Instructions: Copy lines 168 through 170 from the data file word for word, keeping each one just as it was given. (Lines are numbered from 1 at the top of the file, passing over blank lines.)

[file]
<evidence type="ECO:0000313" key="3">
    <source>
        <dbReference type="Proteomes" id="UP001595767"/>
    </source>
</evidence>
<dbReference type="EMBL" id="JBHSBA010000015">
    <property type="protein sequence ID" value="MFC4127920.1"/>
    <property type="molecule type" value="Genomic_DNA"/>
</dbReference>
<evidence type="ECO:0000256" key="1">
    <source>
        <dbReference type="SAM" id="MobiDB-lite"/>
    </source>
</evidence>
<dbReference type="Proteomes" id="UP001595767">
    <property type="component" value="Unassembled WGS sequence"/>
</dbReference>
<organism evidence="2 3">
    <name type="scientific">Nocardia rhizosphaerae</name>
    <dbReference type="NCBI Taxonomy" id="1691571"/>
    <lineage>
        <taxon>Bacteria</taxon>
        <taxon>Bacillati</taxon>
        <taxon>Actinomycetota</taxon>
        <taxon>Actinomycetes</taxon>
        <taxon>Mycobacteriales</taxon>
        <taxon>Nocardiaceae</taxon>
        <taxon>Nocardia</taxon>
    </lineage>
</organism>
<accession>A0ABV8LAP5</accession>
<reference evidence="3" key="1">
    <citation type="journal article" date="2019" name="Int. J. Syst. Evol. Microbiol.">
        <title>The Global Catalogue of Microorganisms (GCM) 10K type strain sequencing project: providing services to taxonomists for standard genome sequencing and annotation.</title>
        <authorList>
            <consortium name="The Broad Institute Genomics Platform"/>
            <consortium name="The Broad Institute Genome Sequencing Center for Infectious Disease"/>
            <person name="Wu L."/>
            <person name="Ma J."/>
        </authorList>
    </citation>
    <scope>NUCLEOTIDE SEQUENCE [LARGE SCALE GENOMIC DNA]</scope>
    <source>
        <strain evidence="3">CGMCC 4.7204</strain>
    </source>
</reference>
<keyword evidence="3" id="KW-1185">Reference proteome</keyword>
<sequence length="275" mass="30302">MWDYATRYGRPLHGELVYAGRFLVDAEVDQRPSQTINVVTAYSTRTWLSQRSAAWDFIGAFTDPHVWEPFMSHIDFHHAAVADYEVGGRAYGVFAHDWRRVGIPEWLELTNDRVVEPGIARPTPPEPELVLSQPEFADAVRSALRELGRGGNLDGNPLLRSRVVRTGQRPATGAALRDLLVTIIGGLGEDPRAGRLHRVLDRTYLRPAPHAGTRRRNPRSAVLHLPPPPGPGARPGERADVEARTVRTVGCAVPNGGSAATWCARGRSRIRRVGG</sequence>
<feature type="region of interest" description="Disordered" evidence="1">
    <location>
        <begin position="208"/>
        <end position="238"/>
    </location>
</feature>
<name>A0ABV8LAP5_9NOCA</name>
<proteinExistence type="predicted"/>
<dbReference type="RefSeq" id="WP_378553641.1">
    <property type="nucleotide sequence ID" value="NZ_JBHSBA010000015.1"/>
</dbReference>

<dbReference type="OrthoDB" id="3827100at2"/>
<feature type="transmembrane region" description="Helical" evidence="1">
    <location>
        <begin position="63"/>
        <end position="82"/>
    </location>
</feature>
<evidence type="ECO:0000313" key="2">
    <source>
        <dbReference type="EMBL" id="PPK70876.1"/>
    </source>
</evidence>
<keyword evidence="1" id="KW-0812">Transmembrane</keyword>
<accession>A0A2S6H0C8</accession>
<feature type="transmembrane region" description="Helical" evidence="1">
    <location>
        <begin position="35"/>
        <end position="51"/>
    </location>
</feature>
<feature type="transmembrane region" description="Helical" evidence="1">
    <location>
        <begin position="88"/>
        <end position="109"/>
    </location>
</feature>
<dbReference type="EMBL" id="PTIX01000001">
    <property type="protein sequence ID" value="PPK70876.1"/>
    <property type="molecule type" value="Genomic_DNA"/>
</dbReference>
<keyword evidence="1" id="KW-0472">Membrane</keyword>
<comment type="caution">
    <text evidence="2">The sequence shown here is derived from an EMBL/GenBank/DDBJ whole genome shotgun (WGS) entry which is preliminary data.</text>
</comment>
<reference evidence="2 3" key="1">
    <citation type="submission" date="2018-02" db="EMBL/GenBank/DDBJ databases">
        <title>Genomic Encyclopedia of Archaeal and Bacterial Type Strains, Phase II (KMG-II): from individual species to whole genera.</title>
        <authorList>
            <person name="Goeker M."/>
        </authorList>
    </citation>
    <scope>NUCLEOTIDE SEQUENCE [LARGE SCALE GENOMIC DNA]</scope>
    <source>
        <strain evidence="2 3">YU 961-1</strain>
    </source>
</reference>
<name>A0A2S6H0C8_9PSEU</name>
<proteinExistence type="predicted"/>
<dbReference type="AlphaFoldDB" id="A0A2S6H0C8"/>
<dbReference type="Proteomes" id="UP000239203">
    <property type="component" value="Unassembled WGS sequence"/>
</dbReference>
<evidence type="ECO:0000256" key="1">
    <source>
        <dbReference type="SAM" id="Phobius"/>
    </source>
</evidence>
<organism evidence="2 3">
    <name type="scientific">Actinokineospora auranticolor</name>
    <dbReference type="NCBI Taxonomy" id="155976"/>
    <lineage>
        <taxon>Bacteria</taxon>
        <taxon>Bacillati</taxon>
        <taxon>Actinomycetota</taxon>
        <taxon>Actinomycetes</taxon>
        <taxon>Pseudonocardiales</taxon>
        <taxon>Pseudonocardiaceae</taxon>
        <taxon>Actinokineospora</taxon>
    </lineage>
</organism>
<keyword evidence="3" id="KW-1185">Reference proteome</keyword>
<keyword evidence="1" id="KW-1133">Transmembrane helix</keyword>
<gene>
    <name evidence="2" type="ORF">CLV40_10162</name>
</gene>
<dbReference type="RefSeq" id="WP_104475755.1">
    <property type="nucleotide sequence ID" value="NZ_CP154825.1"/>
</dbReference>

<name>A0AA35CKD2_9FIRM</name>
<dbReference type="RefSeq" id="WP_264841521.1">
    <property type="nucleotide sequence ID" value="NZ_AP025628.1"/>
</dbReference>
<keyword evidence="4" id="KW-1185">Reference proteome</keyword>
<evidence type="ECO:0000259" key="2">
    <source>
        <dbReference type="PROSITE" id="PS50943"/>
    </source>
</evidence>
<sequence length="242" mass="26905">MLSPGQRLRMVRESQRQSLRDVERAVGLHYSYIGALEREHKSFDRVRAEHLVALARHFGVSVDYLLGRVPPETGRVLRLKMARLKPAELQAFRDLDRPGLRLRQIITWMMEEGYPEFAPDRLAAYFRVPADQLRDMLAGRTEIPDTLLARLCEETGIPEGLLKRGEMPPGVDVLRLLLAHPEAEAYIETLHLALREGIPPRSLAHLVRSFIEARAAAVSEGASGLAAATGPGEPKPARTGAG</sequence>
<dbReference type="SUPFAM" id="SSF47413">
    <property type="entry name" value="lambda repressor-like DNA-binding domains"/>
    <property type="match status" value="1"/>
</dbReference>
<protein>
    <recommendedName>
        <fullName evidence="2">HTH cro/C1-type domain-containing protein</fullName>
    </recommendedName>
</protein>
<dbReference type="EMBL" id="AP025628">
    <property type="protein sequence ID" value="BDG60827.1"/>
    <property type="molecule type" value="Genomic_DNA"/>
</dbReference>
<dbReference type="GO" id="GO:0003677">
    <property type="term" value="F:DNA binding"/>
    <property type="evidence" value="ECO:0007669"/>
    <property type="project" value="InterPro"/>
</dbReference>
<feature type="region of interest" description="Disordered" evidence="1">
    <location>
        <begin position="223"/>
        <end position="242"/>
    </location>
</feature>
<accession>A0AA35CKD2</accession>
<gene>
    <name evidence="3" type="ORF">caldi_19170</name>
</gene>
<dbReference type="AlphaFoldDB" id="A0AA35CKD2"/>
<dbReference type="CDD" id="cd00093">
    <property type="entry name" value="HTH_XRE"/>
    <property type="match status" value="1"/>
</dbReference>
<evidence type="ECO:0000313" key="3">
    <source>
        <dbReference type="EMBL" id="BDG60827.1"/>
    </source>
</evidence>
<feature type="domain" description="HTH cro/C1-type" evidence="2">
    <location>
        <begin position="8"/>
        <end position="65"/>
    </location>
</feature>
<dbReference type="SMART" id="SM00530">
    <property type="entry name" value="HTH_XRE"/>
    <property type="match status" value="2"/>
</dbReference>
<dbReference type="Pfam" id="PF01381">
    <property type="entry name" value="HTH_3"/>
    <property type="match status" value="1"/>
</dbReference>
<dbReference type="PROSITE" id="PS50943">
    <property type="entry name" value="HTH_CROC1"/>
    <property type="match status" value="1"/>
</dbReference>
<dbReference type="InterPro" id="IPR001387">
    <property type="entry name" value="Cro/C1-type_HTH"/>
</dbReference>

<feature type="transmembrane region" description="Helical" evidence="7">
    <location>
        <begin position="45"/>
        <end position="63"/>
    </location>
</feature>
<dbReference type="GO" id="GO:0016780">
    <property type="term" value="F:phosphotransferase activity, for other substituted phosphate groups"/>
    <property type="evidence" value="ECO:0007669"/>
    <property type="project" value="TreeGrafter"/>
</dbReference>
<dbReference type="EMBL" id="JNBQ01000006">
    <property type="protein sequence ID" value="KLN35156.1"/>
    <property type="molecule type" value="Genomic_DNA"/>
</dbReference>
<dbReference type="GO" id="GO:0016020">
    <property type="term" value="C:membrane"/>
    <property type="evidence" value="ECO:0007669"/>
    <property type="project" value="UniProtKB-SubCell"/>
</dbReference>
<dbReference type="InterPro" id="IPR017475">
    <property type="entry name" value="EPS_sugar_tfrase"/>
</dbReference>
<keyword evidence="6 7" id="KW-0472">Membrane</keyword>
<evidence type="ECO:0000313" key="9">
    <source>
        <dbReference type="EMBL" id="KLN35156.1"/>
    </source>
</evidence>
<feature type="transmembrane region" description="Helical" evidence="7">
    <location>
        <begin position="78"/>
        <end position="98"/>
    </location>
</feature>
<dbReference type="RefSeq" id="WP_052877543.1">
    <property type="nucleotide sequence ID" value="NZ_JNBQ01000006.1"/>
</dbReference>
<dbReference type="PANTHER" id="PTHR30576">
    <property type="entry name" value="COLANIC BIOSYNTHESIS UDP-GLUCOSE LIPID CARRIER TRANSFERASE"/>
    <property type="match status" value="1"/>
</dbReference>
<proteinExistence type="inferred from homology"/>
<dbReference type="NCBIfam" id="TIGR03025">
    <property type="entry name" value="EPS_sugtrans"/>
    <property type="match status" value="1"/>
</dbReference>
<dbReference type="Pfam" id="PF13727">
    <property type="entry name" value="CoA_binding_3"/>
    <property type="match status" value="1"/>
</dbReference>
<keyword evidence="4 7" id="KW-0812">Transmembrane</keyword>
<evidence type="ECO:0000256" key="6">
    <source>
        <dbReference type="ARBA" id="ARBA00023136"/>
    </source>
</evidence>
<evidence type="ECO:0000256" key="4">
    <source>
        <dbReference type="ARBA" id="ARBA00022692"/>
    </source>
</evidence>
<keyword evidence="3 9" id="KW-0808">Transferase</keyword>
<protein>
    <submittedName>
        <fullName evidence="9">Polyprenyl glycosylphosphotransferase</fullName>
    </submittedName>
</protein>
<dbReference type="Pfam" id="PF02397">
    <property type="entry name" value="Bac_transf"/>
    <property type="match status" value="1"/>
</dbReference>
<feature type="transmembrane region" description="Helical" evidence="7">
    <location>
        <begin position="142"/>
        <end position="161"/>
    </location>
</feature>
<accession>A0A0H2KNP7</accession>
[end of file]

    <location>
        <begin position="223"/>
        <end position="242"/>